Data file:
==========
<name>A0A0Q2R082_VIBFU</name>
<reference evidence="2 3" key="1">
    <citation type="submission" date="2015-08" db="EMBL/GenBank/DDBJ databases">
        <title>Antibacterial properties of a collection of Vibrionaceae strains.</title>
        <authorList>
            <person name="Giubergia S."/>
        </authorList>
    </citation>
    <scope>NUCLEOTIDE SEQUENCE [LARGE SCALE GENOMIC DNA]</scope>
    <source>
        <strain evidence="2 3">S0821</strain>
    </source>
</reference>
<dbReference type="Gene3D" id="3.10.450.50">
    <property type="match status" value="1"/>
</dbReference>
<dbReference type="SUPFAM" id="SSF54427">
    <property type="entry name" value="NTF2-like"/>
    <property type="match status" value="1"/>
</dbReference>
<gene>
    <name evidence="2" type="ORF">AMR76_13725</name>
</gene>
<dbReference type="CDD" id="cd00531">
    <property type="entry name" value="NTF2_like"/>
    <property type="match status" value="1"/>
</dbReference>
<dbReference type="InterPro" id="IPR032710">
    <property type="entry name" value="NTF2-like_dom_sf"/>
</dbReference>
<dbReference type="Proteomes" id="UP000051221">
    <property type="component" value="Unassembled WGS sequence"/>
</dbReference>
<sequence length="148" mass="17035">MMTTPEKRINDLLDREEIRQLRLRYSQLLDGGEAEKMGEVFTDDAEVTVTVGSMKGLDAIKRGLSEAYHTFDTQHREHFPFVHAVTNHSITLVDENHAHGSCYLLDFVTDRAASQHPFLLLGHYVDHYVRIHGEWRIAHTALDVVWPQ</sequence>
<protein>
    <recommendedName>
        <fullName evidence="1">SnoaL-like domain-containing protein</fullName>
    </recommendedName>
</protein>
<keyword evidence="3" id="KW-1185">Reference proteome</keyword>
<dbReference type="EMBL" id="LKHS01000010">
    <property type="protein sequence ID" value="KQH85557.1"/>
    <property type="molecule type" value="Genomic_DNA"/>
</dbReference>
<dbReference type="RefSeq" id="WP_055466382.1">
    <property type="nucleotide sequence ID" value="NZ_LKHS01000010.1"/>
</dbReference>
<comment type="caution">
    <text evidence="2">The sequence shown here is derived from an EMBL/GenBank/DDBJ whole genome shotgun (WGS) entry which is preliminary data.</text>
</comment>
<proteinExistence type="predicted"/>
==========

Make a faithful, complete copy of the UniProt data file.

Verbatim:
<name>A0A0Q2R082_VIBFU</name>
<reference evidence="2 3" key="1">
    <citation type="submission" date="2015-08" db="EMBL/GenBank/DDBJ databases">
        <title>Antibacterial properties of a collection of Vibrionaceae strains.</title>
        <authorList>
            <person name="Giubergia S."/>
        </authorList>
    </citation>
    <scope>NUCLEOTIDE SEQUENCE [LARGE SCALE GENOMIC DNA]</scope>
    <source>
        <strain evidence="2 3">S0821</strain>
    </source>
</reference>
<dbReference type="Gene3D" id="3.10.450.50">
    <property type="match status" value="1"/>
</dbReference>
<dbReference type="SUPFAM" id="SSF54427">
    <property type="entry name" value="NTF2-like"/>
    <property type="match status" value="1"/>
</dbReference>
<gene>
    <name evidence="2" type="ORF">AMR76_13725</name>
</gene>
<dbReference type="CDD" id="cd00531">
    <property type="entry name" value="NTF2_like"/>
    <property type="match status" value="1"/>
</dbReference>
<dbReference type="InterPro" id="IPR032710">
    <property type="entry name" value="NTF2-like_dom_sf"/>
</dbReference>
<dbReference type="Proteomes" id="UP000051221">
    <property type="component" value="Unassembled WGS sequence"/>
</dbReference>
<sequence length="148" mass="17035">MMTTPEKRINDLLDREEIRQLRLRYSQLLDGGEAEKMGEVFTDDAEVTVTVGSMKGLDAIKRGLSEAYHTFDTQHREHFPFVHAVTNHSITLVDENHAHGSCYLLDFVTDRAASQHPFLLLGHYVDHYVRIHGEWRIAHTALDVVWPQ</sequence>
<protein>
    <recommendedName>
        <fullName evidence="1">SnoaL-like domain-containing protein</fullName>
    </recommendedName>
</protein>
<keyword evidence="3" id="KW-1185">Reference proteome</keyword>
<dbReference type="EMBL" id="LKHS01000010">
    <property type="protein sequence ID" value="KQH85557.1"/>
    <property type="molecule type" value="Genomic_DNA"/>
</dbReference>
<dbReference type="RefSeq" id="WP_055466382.1">
    <property type="nucleotide sequence ID" value="NZ_LKHS01000010.1"/>
</dbReference>
<comment type="caution">
    <text evidence="2">The sequence shown here is derived from an EMBL/GenBank/DDBJ whole genome shotgun (WGS) entry which is preliminary data.</text>
</comment>
<proteinExistence type="predicted"/>